In an interview to The Indian Express, Pandey also said the tax on super rich is like giving back to the society, on the lines of the ‘Give It Up’ scheme. Edited excerpts:
The GST target has been fixed lower than the Interim Budget by about Rs 1 lakh crore and only 3 per cent higher than last year’s revised estimate.
What we have done is that we have made a realistic assessment based on the current situation. Many were saying that the BE estimates (of Interim Budget) are unrealistic. We all are aware of the current economic situation and we are also aware in what direction our tax collections will be; based on that we have made a realistic assessment. That is why, if you see, what we ended up achieving was less than RE (revised estimate), so on the basis of our actual tax collection for 2018-19, we have given 14 per cent more. And that is our GST collection estimates for BE of this year’s regular budget.
Like you said that economic conditions are not too good. Only 7 per cent growth has been estimated for this fiscal. Therefore, tax collections won’t be buoyant. So will you be taking anti-evasion measures?
We have estimated 11 per cent as nominal growth, and we are saying 14 per cent. This difference between 11 and 14 per cent will come from increasing our efficiency of collection and that includes taking anti-evasion measures.
Is there is risk of migration to lower tax destinations as you have raised the tax rates for high net worth individuals?
People who have moved are either students or the working class. This fear of HNIs (high net worth individuals) moving out because of this is not justified. HNIs have very strong roots in this country and they would like to remain here. We have increased it marginally and my own impression is that they will welcome it. In US and other countries, there is a movement by rich people that billionaires should be taxed more. I think the rich here, they also realise duty towards the nation. Just like there was ‘Give It Up’ (scheme), this is giving back to the society. Giving back to the society according to their capacity.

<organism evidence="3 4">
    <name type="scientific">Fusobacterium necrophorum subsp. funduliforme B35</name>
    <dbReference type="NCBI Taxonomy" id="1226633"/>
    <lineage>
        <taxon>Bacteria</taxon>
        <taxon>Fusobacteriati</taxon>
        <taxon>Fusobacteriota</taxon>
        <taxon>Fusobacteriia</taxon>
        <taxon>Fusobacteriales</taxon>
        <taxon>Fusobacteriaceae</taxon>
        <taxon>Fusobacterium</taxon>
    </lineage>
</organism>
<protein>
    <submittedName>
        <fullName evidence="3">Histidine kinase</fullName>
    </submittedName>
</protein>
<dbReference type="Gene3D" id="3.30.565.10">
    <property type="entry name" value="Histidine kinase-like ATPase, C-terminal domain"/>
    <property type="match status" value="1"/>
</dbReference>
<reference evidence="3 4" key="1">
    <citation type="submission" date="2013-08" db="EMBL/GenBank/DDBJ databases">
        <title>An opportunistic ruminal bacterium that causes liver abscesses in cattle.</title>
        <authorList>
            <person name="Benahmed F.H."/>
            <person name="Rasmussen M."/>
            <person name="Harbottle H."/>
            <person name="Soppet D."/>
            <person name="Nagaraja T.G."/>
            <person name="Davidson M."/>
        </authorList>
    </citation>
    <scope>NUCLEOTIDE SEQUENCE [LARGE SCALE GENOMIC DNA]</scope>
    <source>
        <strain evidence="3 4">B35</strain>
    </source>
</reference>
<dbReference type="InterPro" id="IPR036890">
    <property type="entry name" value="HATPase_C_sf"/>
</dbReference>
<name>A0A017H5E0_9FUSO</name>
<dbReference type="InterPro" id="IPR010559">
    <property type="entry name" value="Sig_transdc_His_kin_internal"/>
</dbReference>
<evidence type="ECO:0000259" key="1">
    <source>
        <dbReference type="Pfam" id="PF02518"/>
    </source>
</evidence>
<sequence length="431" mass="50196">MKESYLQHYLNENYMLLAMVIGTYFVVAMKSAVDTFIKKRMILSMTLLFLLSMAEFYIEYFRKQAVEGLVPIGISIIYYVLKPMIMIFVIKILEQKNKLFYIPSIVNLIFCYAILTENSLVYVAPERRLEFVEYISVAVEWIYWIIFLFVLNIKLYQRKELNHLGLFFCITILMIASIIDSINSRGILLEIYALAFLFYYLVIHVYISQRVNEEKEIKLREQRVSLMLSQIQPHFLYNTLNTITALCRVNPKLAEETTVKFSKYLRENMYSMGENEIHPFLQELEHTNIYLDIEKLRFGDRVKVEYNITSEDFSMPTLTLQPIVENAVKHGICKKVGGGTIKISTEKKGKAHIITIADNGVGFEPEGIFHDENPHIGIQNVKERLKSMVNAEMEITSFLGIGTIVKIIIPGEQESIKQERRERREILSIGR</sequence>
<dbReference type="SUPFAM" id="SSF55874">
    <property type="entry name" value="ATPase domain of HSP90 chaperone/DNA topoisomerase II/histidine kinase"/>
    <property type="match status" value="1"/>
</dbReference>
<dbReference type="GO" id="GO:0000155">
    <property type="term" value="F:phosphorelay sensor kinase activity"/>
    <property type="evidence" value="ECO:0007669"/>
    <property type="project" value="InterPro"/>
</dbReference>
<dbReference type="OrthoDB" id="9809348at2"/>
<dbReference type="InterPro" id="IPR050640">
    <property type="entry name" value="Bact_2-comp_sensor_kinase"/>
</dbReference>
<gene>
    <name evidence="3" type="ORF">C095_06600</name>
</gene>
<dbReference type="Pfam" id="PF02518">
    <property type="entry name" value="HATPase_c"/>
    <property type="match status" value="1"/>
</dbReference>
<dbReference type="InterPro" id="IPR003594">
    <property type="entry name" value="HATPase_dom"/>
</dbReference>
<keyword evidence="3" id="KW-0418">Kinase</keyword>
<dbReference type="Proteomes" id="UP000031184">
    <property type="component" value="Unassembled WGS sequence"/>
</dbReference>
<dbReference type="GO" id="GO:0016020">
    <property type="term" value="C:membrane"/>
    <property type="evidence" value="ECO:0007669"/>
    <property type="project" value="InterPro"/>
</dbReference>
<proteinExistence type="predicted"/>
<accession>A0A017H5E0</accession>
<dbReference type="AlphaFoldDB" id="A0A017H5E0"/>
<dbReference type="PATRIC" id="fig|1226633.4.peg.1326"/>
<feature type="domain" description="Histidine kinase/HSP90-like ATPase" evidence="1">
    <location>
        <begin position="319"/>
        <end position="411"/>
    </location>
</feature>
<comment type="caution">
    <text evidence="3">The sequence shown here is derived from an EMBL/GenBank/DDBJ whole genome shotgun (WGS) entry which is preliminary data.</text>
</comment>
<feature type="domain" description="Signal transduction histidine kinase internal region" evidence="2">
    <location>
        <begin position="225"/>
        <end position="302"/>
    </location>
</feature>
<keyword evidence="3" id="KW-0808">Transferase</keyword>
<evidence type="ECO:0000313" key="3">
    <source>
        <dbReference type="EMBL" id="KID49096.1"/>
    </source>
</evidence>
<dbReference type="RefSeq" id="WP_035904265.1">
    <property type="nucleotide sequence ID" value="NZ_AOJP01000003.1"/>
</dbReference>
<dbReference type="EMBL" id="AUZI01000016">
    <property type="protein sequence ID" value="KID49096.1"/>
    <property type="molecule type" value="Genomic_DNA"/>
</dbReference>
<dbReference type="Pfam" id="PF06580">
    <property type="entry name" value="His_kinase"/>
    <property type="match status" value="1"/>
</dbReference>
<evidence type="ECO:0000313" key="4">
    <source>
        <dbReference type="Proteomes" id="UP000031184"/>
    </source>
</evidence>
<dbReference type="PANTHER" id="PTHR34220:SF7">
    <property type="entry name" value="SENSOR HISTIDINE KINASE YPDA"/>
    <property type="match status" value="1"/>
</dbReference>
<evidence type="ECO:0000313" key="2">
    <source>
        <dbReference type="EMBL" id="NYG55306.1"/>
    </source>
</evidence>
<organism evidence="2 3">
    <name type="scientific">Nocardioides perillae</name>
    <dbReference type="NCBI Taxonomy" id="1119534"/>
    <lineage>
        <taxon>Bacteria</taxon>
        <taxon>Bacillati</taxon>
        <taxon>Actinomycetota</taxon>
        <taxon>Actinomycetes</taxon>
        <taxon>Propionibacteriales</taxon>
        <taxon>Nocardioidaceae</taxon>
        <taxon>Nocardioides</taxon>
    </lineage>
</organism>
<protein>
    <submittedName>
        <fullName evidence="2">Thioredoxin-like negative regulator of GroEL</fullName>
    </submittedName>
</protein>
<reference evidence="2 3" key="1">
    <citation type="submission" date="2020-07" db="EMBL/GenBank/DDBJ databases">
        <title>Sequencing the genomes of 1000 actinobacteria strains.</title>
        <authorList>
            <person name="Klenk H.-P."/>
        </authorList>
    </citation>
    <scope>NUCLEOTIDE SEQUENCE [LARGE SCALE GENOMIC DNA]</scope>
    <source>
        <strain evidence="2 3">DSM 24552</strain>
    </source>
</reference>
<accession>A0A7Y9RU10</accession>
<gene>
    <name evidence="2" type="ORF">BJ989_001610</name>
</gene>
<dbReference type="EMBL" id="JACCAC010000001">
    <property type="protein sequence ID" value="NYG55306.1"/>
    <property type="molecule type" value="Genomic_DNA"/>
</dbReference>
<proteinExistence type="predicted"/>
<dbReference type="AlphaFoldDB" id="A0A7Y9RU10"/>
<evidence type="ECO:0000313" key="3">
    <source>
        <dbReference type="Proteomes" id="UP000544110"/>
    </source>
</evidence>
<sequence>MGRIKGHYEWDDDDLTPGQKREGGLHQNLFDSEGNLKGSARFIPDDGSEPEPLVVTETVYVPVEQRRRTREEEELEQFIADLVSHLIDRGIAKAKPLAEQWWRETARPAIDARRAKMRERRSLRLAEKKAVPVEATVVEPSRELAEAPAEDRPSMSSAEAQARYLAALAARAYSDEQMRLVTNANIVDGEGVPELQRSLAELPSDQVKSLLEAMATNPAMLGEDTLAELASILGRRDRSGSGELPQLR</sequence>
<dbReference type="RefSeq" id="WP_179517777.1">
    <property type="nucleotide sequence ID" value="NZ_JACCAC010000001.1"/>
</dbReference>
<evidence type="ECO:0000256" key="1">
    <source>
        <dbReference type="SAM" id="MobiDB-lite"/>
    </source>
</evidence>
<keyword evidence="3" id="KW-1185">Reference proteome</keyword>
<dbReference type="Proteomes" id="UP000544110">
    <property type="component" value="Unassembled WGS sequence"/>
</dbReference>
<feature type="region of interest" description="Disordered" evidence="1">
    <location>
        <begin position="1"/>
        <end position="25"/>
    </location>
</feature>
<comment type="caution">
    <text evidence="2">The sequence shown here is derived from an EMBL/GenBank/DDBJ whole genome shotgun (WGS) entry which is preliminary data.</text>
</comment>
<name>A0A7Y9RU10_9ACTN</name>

In the Budget there have been several proposals to raise revenue through new forms such as increasing surcharge, tax on buyback of shares, TDS on cash withdrawals among others. Is there a concern on achieving desired revenue through traditional means?
More than the revenue collection, we have addressed on the structural front. For example, with 2 per cent TDS (tax deduction at source) on cash withdrawal, we are trying to push digital payments there are several banking and digital options available. We have 92 crore bank accounts and 76 crore are linked with Aadhaar; all MGNREGS payments are being made in the accounts. So the need for such a high cash withdrawal goes against this principle of having a less-cash economy.
We have also seen that total number of cash withdrawal in a year, where people who have withdrawn more than Rs 1 crore run into few lakh crore. We have also found that in many cases the PAN number is either not quoted or if quoted they are not the real PAN number. To address this issue and to push the less cash economy, this 2 per cent TDS on cash withdrawal of more than Rs 1 crore in a year has been done. So it is not a revenue mobilisation method.
We in the government would be, however, happy to see that no one withdraws more than Rs 1 crore and moves to digital system and we don’t get any TDS. But by putting this TDS, if they are withdrawing cash and not coming into the taxation system, this will ensure that correct PAN number is recorded, and then they can file return and take credit on the tax.